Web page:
Sometimes it’s so much fun to find yourself, or someone you know, in a fictional character. Sometimes it’s disheartening if it’s a character not meant to be likable. Sometimes the association is very bizarre. (Or is that just me? I do tend to make weird associations …)
I was just reading from a collection of F. Scott Fitzgerald stories, and finished up “The Rich Boy,” which took me a while for some reason—probably because there’s not much dialogue. I really didn’t expect to suddenly see myself in a male character named Anson Hunter, written in 1926, but I was reading a paragraph and suddenly thought, “That’s how I feel,” or “That will be me in a few years.” As I read on, I got the feeling that I was reading my future (only, as a woman in the “twenty-tens,” not a man in nineteen twenty-six), to some degree. And I’m not really sure what that means, or how I feel about that. Perhaps nothing. Maybe it’s just because it’s cold and rainy out, and I have been very introspective (meaning: self-critical) lately.
Below I have posted part of the passage I mean, but I have to make a note: As may be suggested by this part of the story, I have been dealing with loneliness lately, and that’s mostly why this story struck me. But I mainly connected with Anson’s relationship with his friends—not so much his dissatisfaction with being single. I’m in a pretty good place right now in terms of being single, so I didn’t read it with the thought of, “Yes, I also don’t think I will ever marry” (although I do still have those moments), but more like, “Yes, this is where I feel like my friendships are going.”
At twenty-nine Anson’s chief concern was his own growing loneliness. He was sure now that he would never marry. The number of weddings at which he had officiated as best man or usher was past all counting … for couples who had passed completely from his life. Scarf-pins, gold pencils, cuff-buttons, presents from a generation of grooms had passed through his jewel-box and been lost–and with every ceremony he was less and less able to imagine himself in the groom’s place. Under his hearty good-will toward all those marriages there was despair about his own.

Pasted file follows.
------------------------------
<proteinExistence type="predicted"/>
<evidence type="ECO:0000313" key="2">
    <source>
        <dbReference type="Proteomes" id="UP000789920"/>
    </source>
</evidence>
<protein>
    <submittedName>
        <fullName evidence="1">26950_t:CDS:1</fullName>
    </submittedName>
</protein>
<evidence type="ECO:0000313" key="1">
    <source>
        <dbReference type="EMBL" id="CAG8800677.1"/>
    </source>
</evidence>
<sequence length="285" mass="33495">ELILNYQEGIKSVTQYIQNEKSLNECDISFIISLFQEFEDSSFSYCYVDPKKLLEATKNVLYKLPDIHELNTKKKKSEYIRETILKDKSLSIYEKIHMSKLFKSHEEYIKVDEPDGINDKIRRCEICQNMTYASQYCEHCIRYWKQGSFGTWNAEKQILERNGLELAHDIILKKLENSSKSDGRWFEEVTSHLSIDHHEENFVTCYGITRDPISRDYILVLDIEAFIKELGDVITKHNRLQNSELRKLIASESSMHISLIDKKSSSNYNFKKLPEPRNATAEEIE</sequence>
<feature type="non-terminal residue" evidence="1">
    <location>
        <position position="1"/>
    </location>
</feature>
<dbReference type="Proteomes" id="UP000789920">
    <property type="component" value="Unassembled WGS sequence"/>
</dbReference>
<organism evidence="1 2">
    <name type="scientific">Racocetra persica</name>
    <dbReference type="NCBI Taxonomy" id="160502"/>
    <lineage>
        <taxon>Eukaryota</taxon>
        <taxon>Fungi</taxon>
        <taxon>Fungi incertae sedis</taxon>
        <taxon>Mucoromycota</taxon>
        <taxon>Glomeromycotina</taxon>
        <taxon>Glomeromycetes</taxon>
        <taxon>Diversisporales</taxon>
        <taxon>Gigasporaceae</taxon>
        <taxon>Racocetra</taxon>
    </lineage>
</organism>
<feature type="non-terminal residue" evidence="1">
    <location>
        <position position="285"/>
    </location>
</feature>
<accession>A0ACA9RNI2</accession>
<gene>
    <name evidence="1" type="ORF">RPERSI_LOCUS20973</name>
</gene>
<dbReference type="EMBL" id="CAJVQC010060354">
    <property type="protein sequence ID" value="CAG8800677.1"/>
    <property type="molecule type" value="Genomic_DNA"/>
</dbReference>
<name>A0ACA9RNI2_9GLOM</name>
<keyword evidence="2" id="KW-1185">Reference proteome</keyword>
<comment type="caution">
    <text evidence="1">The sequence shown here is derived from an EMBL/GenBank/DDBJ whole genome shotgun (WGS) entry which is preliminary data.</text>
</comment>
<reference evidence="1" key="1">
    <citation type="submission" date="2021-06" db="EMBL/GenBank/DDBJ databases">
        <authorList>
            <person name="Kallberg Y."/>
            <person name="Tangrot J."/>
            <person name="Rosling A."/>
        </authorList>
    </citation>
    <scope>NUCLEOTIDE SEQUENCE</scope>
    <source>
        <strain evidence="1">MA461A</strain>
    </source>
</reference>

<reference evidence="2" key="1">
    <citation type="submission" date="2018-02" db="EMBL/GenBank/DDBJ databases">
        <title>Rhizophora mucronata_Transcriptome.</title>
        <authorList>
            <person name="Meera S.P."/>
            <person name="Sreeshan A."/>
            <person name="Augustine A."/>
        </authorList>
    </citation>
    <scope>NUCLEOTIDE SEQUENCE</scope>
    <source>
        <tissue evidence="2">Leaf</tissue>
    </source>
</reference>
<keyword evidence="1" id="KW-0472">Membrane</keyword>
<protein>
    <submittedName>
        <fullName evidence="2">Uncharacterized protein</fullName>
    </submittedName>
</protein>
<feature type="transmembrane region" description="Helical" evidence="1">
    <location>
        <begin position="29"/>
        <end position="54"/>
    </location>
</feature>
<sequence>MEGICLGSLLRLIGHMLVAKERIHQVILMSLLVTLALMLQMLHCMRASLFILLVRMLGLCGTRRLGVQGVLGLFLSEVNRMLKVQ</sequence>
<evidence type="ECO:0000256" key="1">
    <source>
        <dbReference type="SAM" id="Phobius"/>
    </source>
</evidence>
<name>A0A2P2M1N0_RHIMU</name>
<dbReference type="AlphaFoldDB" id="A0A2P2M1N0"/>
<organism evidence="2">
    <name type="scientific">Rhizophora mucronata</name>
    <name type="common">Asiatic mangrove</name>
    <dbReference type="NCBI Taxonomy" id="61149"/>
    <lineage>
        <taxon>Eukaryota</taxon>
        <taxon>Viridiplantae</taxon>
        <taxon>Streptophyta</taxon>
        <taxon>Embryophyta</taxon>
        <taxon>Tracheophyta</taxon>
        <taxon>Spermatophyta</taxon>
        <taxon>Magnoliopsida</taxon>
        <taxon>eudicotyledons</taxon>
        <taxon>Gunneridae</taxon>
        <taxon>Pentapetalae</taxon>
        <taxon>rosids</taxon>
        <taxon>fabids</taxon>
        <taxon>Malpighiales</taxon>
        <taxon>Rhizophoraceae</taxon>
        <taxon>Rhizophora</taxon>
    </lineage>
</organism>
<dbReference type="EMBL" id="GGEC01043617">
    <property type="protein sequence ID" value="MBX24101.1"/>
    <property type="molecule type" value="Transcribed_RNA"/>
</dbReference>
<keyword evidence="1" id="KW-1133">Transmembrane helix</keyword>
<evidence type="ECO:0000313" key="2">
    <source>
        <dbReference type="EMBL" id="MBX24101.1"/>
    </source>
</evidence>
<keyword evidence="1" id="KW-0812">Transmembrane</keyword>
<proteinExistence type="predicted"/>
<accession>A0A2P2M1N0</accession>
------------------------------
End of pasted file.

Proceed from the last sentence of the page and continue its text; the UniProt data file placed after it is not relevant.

And as he neared thirty he became not a little depressed at the inroads that marriage, especially lately, had made upon his friendships. Groups of people had a disconcerting tendency to dissolve and disappear. The men from his own college–and it was upon them he had expended the most time and affection–were the most elusive of all. Most of them were drawn deep into domesticity, two were dead, one lived abroad, one was in Hollywood writing continuities for pictures that Anson went faithfully to see.
Most of them, however, were permanent commuters with an intricate family life centering around some suburban country club, and it was from these that he felt his estrangement most keenly.
In the early days of their married life they had all needed him; he gave them advice about their slim finances, he exorcised their doubts about the advisability of bringing a baby into two rooms and a bath, especially he stood for the great world outside. But now their financial troubles were in the past and the fearfully expected child had evolved into an absorbing family. They were always glad to see old Anson, but they dressed up for him and tried to impress him with their present importance, and kept their troubles to themselves. They needed him no longer.
I don’t consider myself as important as Anson seems to think himself throughout the story, but still … it struck a chord, as they say.
I guess it’s relatable because it’s just a part of life.
Good lord, that’s depressing.
Why can’t the fun part of the 1920s remind me of my life?
. . .